You can find a local advice agency that may be able to help on the ACFA website.
It’s important to fill the form in with plenty of detail and to not underestimate what you do. When parent carers are used to carrying out caring tasks they can get so used to doing them that they no longer think of it as caring.
Give as much detail as you can on the form, with examples if possible. Some people find it helpful to keep a diary and you can even include a week’s caring diary with the form. Always keep a photocopy of the completed form.
A decision will be made based on what is put on the claim form and from any medical evidence. The form asks for details of your child’s GP, consultant or other people that your child sees. They may be contacted but there is no guarantee of this. If you have any letters or reports that support what you are saying on the form it is worth sending them in. As a parent carer you could write a supporting letter. Teachers, relatives and friends may provide valuable information too.
A letter will be sent with the decision. If DLA is awarded, consider having a benefits check because you may be entitled to other help. If the middle or high rate of the care component is awarded you may be able to claim Carers Allowance.
This will depend on the information you have given. If the DWP do not feel that they have a complete picture they may ask you and your child to have a face to face assessment. This would usually take place in your home. If you complete the form in detail and send supporting medical evidence this may mean they have enough information without the need to see you.
If the claim is turned down or your child is awarded less than you think they should be, you can ask for a mandatory reconsideration (MR). If this is unsuccessful, you can consider an appeal. It’s worth getting advice from a welfare rights specialist.
There are strict time limits for asking for a mandatory reconsideration and for an appeal and it’s important to stick to them.
You can find an organisation locally that may be able to help with an appeal on the ACFA website.
If your child’s needs increase, they may be entitled to a higher rate of DLA. You can ask for the claim to be looked at again and will often have to fill in another claim form. It is important to seek advice before doing this as DLA could be reduced rather than increased. This is quite rare but can happen.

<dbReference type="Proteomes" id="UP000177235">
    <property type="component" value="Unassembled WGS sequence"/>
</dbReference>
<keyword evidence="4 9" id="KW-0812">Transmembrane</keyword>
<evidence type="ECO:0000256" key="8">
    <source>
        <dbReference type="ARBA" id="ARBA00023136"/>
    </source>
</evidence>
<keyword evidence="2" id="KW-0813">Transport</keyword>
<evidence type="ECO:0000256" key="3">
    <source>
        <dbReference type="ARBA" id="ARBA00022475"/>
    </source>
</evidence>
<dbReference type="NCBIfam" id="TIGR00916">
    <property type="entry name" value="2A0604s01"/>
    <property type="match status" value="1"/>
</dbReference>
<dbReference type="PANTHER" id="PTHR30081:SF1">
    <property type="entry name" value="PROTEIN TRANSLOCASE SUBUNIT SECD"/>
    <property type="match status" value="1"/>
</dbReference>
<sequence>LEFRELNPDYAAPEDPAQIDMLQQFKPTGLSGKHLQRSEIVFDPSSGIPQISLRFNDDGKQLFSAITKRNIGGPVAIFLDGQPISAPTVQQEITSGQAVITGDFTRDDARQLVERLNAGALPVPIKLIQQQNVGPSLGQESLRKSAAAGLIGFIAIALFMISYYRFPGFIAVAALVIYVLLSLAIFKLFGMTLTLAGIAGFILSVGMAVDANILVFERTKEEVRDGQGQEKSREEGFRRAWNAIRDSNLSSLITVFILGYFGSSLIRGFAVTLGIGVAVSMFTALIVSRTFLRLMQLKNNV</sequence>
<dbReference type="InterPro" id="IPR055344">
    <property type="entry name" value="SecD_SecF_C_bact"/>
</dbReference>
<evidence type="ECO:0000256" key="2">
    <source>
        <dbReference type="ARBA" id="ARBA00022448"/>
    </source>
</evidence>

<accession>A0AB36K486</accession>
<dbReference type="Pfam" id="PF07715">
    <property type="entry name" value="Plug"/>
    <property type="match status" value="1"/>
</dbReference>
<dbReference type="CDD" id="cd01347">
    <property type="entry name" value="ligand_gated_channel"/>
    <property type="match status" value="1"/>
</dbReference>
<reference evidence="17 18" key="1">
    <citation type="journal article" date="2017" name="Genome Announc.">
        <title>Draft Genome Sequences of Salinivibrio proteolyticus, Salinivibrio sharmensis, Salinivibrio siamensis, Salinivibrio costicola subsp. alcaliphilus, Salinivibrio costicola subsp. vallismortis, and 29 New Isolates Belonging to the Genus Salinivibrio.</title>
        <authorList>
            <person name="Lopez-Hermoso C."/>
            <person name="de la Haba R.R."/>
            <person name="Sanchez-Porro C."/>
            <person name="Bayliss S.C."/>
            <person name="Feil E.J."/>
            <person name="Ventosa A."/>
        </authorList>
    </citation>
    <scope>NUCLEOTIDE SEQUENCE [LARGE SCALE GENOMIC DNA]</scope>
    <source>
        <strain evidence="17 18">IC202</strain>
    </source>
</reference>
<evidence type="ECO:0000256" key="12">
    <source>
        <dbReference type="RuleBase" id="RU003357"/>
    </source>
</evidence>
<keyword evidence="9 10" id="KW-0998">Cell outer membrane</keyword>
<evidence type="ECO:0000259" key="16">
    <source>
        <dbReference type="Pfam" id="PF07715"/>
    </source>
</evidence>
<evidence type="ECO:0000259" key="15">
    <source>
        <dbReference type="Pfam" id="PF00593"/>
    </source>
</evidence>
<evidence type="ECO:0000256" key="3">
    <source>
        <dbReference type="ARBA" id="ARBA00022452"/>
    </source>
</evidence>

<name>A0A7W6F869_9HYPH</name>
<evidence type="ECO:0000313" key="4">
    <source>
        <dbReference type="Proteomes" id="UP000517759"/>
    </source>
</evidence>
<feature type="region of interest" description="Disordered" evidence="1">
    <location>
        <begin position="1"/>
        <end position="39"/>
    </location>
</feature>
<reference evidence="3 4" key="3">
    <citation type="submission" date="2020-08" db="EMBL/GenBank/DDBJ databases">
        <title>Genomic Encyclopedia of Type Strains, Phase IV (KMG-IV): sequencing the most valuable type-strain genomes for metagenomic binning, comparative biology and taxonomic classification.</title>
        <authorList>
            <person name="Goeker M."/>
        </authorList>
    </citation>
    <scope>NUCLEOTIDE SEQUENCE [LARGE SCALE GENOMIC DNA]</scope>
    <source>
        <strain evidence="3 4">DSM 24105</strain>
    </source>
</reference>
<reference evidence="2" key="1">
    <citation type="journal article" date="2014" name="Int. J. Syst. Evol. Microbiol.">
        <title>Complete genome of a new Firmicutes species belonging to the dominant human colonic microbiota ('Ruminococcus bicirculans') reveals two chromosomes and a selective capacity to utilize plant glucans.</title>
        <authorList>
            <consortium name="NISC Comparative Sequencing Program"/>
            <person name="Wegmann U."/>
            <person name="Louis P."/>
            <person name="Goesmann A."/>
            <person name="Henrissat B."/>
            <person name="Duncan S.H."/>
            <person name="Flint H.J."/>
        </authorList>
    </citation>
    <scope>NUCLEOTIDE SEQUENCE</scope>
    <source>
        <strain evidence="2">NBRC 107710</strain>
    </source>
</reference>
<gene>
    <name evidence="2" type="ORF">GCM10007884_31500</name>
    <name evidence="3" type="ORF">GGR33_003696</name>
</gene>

If your child’s needs decrease and you think that they no longer meet the criteria for DLA you will need to notify the DLA unit of this too.
DLA can be paid indefinitely during your child’s hospital stay as long as they continue to qualify for it and are aged under 18 when they are admitted. Carers Allowance can also continue as long as you meet all the conditions and still provide at least 35 hours of care each week. Some other benefits may be affected so it’s important to check the rules and keep the offices that pay your benefits informed. Contact a Family have information on their website about this.
If your child goes into a care home, which usually includes a residential school, the care component will usually stop if the place is being paid for by your local authority. However, it is still worth applying as you could get DLA for the days your child stays with you. This is a complex area so get advice if your child is going into a care home.
Your Carers Allowance could also be affected so if you get Carers Allowance, make sure you inform the Carers Allowance unit of any changes.
The care needs may not be enough to qualify for DLA. This may of course change over time so you can reapply if the needs increase.
However, in our experience, there could be other reasons why a claim for DLA is not successful.
- there may not have been enough medical evidence to support the claim.
- you may not have given the level of detail that is required. For example you might write that your child can get upstairs but fail to mention how this causes pain and breathlessness and how they have to rest frequently.
- medical or supporting evidence may not give enough detail or may contradict what you have said.
There are different rules often known as ‘special rules’ that enable people who are terminally ill to make a DLA claim and receive a decision more quickly than usual. Under these rules someone is considered to be terminally ill if they have a progressive disease and their death can ‘reasonably be expected’ within the next 6 months.
A special rules claim can be made by calling the usual DLA helpline number on 0345 712 3456. The person you care for will need to get a DS1500 medical report from the GP, hospital consultant or Macmillan nurse. This can be sent to the DWP by you or the person completing the form. The claim should be fast tracked and the person you care for will get an award of the highest rate of the care component but will only receive the mobility component if the relevant disability conditions are met.
There is more about claiming DLA for someone who is terminally ill on the Citizens Advice Bureau’s website.